Before, I had never been to the Statue of Liberty at all. When I did go, I discovered it is actually not that big, that the surface was only two millimeters thick. That discovery creates possibilities. Because it’s not what you thought it was. It’s actually something else. As for the technique of making the copper—how they did it was just beautiful. It was like hammering out the image of a deity.
HJ Your personal experiences seem rather legendary. Do you think the connection between individual life and creation may lead your work to depend largely on “chance”?
DV To approach the question from a slightly different perspective: the artist’s inner thoughts are personal, but because we see them as a public issue they become less invisible. There should be a clearer delineation between what is private and what is public. Like as a gay person, if I kiss a guy on the street, most people would say I am bringing the private into the public. But if a man and a woman kiss on the street, we don’t even notice. I don’t think we should follow those rules, because those rules are not ours.
When I started We the People, it wasn’t about making a shift in scale; I was so tired of people referring to my work as personal that it occurred to me to take an icon that everybody has an image and idea of, and twist it a little bit. People will still talk about the inclusion of “blah blah blah,” but I really don’t care. Because it’s out of my control, it’s not my problem.
HJ Contemporary art is a field where people inevitably pay a lot of attention to your identity. As your works often refer to the question of cultural or ideological identity, do you think your identity is a part of your work?
DV Identity is something you always have to accept. I would even say that I take it to another level: if I cannot get rid of it, then I can abuse it. Abusing my identity is to make sense of my identity, because it doesn’t make sense anymore anyway. For me, what is beautiful with art is that things don’t necessarily make sense. But the big picture, of how art works and how the art world functions, problematizes people’s efforts to tie everything together.
HJ Many Western critics have been keen to mention that We The People was produced in Shanghai, a fact which of course adds another layer of interpretation. But you deny the necessity of this particular interpretation.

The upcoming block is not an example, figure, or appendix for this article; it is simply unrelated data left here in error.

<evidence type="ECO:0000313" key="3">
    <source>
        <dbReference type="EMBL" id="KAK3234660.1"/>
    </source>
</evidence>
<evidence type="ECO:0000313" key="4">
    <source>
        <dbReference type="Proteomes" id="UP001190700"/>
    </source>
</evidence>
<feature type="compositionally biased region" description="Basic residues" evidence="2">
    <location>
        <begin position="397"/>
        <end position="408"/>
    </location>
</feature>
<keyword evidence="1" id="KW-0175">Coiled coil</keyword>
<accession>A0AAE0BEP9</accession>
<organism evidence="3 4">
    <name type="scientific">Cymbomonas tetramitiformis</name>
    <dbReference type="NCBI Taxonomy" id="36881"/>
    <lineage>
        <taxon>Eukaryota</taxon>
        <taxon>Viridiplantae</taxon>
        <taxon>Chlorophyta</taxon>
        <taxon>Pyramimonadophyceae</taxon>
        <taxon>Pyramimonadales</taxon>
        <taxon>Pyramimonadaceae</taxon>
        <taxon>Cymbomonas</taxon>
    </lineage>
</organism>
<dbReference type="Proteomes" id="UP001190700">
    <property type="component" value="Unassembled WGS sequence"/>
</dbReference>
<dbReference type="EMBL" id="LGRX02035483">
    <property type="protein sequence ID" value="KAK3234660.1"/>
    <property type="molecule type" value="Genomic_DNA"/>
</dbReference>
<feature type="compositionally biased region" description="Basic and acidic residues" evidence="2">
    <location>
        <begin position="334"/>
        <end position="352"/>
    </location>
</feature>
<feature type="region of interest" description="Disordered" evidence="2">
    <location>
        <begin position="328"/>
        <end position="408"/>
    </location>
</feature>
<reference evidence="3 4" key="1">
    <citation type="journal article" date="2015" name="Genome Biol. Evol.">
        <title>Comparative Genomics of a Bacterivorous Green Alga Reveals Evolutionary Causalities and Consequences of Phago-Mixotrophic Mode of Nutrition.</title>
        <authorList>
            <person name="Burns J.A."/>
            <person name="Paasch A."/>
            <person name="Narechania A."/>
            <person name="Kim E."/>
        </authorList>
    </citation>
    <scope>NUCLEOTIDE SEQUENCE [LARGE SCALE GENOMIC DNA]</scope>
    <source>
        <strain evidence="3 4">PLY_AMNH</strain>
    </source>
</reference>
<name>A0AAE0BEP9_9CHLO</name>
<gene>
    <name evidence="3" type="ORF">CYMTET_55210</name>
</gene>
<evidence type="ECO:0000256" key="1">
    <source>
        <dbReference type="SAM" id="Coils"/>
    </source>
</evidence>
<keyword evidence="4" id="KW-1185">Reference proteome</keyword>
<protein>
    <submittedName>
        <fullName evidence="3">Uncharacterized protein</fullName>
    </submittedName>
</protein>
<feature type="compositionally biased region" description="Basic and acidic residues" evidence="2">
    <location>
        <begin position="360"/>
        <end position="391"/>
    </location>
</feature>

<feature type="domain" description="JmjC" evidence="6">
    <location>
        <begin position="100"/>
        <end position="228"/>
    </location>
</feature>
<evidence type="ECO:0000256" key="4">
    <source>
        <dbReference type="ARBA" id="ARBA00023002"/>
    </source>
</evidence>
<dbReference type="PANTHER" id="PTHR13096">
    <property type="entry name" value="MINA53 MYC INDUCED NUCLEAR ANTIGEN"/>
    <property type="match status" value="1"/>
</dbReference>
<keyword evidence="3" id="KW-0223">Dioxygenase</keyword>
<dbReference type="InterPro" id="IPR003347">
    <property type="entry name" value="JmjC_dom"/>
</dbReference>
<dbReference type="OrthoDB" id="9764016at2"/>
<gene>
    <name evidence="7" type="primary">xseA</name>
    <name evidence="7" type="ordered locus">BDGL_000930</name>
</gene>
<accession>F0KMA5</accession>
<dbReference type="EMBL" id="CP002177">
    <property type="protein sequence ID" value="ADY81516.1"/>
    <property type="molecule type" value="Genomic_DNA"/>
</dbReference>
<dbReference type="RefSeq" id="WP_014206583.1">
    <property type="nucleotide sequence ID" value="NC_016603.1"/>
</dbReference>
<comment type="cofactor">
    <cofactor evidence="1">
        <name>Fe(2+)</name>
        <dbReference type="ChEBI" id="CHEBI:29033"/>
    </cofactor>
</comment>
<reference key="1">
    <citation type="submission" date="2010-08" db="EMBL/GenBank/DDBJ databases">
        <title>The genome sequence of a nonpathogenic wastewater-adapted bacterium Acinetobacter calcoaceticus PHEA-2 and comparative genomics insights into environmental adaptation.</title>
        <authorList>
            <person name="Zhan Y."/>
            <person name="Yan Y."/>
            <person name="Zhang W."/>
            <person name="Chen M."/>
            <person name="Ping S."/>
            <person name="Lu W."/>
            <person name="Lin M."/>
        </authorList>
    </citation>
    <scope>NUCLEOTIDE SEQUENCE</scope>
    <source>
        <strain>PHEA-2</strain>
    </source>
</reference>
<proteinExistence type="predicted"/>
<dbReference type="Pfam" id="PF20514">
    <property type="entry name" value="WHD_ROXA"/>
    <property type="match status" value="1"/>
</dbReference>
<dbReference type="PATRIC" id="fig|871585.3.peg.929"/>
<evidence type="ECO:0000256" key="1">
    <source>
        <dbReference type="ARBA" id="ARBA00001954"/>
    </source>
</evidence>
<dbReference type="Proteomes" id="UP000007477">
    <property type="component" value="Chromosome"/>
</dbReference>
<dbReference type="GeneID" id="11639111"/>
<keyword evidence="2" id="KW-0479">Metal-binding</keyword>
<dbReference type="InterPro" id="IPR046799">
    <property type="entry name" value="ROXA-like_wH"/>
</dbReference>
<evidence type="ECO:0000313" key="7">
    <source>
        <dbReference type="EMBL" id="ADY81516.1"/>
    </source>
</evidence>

DV If I could erase that aspect of the work, I would do it anytime. But it’s just not possible. It was a Swiss company that took on the project and collaborated with Chinese. In Europe, the relevant technologies and methods of building sculpture is a thing of the nineteenth century—today, European companies are doing mostly restoration. But in China, you still build Buddhist sculptures.
I always felt that there have been enough interpretations of concepts like freedom. In the case of this project, I didn’t need to put my own voice in there. I never wanted to. Overall, the project was more about how we can activate a discussion. But the expectations are still that I make statements about freedom. This pressure activates a need to question things instead of claiming them, a tendency you see in most of my work. Since I started the project three years ago, I have approached it as if it were water, because if you do something that big, you also have to do it in reverse. Otherwise, you fall into the trap of making monuments.
HJ We often talk about the transformation you have made, that of the Statue of Liberty to “abstract sculpture.” The more fragmented the pieces, the more life they have—perhaps the act of cutting and reshaping them contributes to this. Is there a performative aspect in your sculpture?
DV Absolutely. This is rooted in the idea that there is movement between things; they aren’t just black and white. I think this is probably the biggest achievement of the piece, and also why I talk about conceptual ideas. Let us consider the passport: it’s this one document that prevents so many millions of people from moving about freely. Performance is equal to a passport, and allows for this beautiful idea of reversing things. (Transcribed by Emily Feng)